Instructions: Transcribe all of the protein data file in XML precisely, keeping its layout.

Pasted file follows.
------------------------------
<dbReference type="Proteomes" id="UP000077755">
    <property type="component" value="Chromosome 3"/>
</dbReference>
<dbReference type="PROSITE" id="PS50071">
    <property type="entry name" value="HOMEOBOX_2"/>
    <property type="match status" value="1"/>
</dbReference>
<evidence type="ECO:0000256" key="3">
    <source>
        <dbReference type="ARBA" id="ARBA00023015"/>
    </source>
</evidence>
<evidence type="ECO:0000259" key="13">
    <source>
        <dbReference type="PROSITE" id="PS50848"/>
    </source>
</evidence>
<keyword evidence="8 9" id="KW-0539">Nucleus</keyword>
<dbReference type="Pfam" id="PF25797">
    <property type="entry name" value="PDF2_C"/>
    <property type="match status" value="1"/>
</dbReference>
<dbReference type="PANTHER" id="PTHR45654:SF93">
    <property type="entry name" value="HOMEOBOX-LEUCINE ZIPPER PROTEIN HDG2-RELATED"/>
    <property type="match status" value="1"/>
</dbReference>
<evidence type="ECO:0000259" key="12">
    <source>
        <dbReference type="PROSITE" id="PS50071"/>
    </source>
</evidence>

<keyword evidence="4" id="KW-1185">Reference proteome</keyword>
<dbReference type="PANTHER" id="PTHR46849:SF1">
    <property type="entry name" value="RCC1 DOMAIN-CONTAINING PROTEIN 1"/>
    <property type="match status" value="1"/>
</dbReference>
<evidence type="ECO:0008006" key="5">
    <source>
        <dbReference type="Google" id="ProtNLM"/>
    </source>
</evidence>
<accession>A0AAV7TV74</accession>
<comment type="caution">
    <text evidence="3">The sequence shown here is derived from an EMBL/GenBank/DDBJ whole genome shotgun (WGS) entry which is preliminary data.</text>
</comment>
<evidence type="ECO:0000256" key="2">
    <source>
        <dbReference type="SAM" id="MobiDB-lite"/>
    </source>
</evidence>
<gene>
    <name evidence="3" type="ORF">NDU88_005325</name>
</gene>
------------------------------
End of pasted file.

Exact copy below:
<dbReference type="Proteomes" id="UP000077755">
    <property type="component" value="Chromosome 3"/>
</dbReference>
<dbReference type="PROSITE" id="PS50071">
    <property type="entry name" value="HOMEOBOX_2"/>
    <property type="match status" value="1"/>
</dbReference>
<evidence type="ECO:0000256" key="3">
    <source>
        <dbReference type="ARBA" id="ARBA00023015"/>
    </source>
</evidence>
<evidence type="ECO:0000259" key="13">
    <source>
        <dbReference type="PROSITE" id="PS50848"/>
    </source>
</evidence>
<keyword evidence="8 9" id="KW-0539">Nucleus</keyword>
<dbReference type="Pfam" id="PF25797">
    <property type="entry name" value="PDF2_C"/>
    <property type="match status" value="1"/>
</dbReference>
<dbReference type="PANTHER" id="PTHR45654:SF93">
    <property type="entry name" value="HOMEOBOX-LEUCINE ZIPPER PROTEIN HDG2-RELATED"/>
    <property type="match status" value="1"/>
</dbReference>
<evidence type="ECO:0000259" key="12">
    <source>
        <dbReference type="PROSITE" id="PS50071"/>
    </source>
</evidence>

<keyword evidence="4" id="KW-1185">Reference proteome</keyword>
<dbReference type="PANTHER" id="PTHR46849:SF1">
    <property type="entry name" value="RCC1 DOMAIN-CONTAINING PROTEIN 1"/>
    <property type="match status" value="1"/>
</dbReference>
<evidence type="ECO:0008006" key="5">
    <source>
        <dbReference type="Google" id="ProtNLM"/>
    </source>
</evidence>
<accession>A0AAV7TV74</accession>
<comment type="caution">
    <text evidence="3">The sequence shown here is derived from an EMBL/GenBank/DDBJ whole genome shotgun (WGS) entry which is preliminary data.</text>
</comment>
<evidence type="ECO:0000256" key="2">
    <source>
        <dbReference type="SAM" id="MobiDB-lite"/>
    </source>
</evidence>
<gene>
    <name evidence="3" type="ORF">NDU88_005325</name>
</gene>